The background of the members of the future anti-Semitic “Foundation” is an overt indication of the political significance of the Iranian operation: these members include a traditional negationist of the Shoah such as Faurisson - who theorized that the gas chambers in the extermination camps could not exist for mass murder – as well as Mohtashamipour, a representative of the Iranian establishment who maintains the relations between the Iranian regime and the Sunni network of the global jihad in the Middle East, and is considered to be a “progressive” by the Western media.

Other members would be David Duke from the United States, a former leader of the Ku Klux Klan, as well as the whole network of the old theorists of neo-Nazism and racist Suprematism in the West, ranging from Georges Theil to Bradley Smith, from Carsten Bormann to Flavio Gonsalves, the only Portuguese.

The aim of this mix of old and new anti-Semitism is deny the legitimacy of the State of Israel, first and foremost to prepare the final destruction of this State.

If Israel did not exist, the strategic continuity between the oil producing countries and the Arab states which do not possess this resource would be clear and immediate, and the Islamic pressure on Europe and NAT0 would not create particular reactions in the European and the U.S. public. Furthermore, after the official dissolution of the Warsaw Pact in 1991, the new configuration of mass psychology in Europe shows a limited readiness to recognize the historical memory of the Old Europe’s countries.

In its current political dimension, today the European Union feels to be de facto alien to the guilt of the Nazi and Fascist anti-Semitism. The link existing between the State of Israel and the European historical and civil conscience is fading away due to generational, cultural and political reasons.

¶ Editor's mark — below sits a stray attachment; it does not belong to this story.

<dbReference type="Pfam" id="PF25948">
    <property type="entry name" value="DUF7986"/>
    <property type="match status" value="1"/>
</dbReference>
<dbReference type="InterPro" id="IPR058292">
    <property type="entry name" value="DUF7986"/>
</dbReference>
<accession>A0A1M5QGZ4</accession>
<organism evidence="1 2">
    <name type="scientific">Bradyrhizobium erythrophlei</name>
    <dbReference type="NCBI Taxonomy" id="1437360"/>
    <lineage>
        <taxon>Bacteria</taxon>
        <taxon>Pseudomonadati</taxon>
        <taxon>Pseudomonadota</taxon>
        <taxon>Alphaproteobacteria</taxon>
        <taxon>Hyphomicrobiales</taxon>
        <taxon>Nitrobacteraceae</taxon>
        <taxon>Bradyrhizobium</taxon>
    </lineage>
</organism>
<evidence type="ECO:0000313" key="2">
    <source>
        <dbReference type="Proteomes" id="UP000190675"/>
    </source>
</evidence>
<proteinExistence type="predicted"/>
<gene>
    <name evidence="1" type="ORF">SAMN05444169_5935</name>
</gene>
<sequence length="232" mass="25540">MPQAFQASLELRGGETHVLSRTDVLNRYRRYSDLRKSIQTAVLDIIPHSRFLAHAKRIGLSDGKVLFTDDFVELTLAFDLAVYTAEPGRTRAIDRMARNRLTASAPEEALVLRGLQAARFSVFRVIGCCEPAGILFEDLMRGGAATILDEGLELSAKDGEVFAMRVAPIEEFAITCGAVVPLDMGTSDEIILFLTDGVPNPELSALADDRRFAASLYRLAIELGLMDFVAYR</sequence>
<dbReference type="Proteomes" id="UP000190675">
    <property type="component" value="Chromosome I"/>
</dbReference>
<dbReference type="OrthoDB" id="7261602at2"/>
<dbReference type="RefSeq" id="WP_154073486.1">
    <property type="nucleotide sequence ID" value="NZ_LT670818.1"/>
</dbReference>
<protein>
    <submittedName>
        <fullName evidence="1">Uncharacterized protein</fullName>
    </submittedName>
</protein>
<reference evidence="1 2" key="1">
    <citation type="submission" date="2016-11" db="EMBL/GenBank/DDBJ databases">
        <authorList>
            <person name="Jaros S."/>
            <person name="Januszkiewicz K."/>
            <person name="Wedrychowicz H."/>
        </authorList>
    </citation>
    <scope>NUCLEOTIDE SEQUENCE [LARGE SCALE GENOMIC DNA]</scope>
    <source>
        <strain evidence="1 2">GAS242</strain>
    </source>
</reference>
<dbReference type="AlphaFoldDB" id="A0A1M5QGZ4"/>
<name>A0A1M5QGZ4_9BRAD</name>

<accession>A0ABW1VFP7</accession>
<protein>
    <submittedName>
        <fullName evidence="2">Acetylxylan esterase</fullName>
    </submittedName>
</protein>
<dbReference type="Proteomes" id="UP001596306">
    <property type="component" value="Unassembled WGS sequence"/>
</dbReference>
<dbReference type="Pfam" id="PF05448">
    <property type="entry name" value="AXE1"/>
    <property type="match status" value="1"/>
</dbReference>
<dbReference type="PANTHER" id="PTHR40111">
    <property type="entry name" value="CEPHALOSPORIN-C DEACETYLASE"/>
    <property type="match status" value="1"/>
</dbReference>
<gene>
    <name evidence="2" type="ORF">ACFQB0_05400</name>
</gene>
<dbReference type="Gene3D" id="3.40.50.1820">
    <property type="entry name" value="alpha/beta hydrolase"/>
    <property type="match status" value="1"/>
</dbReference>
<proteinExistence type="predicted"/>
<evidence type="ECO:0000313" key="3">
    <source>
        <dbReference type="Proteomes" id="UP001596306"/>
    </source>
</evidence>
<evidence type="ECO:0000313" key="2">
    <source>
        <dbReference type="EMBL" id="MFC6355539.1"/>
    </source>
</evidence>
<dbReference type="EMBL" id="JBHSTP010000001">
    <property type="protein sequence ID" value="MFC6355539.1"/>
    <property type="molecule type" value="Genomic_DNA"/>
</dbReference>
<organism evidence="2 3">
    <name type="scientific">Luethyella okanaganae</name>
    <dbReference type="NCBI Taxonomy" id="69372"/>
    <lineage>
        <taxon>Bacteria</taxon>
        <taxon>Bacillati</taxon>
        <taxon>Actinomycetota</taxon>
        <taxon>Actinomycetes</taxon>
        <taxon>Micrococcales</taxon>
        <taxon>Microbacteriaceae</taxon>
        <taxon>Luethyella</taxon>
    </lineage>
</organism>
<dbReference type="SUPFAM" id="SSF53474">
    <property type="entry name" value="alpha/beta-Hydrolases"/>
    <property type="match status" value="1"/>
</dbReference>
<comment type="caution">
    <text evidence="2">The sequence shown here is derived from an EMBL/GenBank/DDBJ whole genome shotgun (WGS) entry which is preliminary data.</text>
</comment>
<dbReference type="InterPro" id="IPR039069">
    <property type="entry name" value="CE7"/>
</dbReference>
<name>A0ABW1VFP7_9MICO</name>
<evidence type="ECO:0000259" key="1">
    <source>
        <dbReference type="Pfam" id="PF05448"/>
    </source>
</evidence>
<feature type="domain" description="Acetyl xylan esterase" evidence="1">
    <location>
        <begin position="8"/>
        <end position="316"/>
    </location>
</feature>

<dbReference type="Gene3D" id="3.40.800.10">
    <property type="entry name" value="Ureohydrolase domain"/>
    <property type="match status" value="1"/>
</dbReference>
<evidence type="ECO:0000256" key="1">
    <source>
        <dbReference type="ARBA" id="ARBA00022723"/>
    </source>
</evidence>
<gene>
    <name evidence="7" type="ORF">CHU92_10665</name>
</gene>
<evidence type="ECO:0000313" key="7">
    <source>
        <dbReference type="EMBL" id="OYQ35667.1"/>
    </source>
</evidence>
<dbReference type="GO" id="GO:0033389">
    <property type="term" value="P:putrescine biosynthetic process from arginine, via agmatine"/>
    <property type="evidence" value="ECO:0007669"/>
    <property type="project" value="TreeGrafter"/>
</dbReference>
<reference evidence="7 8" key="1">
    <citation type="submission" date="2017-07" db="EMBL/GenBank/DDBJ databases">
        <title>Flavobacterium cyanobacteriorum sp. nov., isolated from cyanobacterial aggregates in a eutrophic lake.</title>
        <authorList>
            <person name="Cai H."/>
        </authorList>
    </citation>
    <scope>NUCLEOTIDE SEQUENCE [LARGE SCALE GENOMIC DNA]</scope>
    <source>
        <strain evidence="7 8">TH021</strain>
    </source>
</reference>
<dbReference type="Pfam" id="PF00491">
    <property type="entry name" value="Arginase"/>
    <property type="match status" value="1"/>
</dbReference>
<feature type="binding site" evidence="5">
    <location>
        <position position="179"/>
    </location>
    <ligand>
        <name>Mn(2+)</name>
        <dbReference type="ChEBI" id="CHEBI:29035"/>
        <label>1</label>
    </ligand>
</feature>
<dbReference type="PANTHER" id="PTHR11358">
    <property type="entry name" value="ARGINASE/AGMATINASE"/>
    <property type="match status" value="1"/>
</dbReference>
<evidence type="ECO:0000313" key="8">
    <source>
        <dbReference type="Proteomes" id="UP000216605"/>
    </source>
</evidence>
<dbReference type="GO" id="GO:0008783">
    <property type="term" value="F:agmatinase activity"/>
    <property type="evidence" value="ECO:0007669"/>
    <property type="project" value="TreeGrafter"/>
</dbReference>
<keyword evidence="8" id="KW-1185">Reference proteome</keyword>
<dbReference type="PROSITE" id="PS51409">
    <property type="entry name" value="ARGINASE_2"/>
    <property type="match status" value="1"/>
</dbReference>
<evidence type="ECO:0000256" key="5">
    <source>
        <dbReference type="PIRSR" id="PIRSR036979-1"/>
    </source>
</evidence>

The propaganda of the old-new anti-Semitism sets in during this phase of weakness. The aspects regarding the deprivation of the national memory, as a result of the European Union process, and the widespread tendency of the popular culture to accept an infotainment system did the rest.

Besides the guilt repression process – fostered by the Iranian “new anti-Semitism” – contemporary anti-Semitism wants to globalize the Palestinian issue. In so doing it inherits all the long tradition of “lay” Islamist political leaders who, from Yasser Arafat onwards, have successfully internationalized the Palestinian issue by turning it into the essential element of the political identity versus Israel and the West from the Six Days’ War till present times.

If the Palestinian issue is ever more universalized, it can become the geopolitical area where the fight for the Islamic hegemony will be decided between the Sunni world led by Saudi Arabia and the new post-Saddam Iraq and the Shia one led by Iran. Since the Palestinian Authority’s Territories are the place where the Islamic world, except from the Lebanon (and the war of July 2006 is a sign in this regard) comes into contact with Israel, and – through the Jewish State – with the West, the issue of the supremacy over the Islamic world passes through the relationship between Islam and modernization which, for the whole Islamic world, is synonym with the relationship with the Jewish State.

Therefore it is by no mere coincidence that the Iranian negationist Conference denying the Shoah was followed by a similar one in Cairo on December 27, 2006, eloquently entitled “The Lie of the (Jewish) Holocaust and the Arab Holocaust in Palestine”.

In this Sunni version of the Iranian Conference, the issue was more instinctive: in summary, the propagandistic logic was that “if there were a Jewish Holocaust, then the “Holocaust” of the Palestinians equalizes it and makes it pale into insignificance. The media mechanism of “talking ever bigger” becomes both historical expedient and mass ideology. We must recall that this happens in a phase when the configuration of political forces and European demography are far from favourable for the memory of the Shoah.

The Cairo Conference was “older style”: the Holocaust is a historical fake, according to this old Arab National-Socialist ruling class, composed of representatives of the Arab “socialism” such as Al Aqsari, and – as also happened with the HAMAS Statute – the “Protocols of the Elders of Zion” are proposed once again as interpretation model not only for the global “Jewish finance”, but also as a project where Hebraism wants to control the world through elites and politics.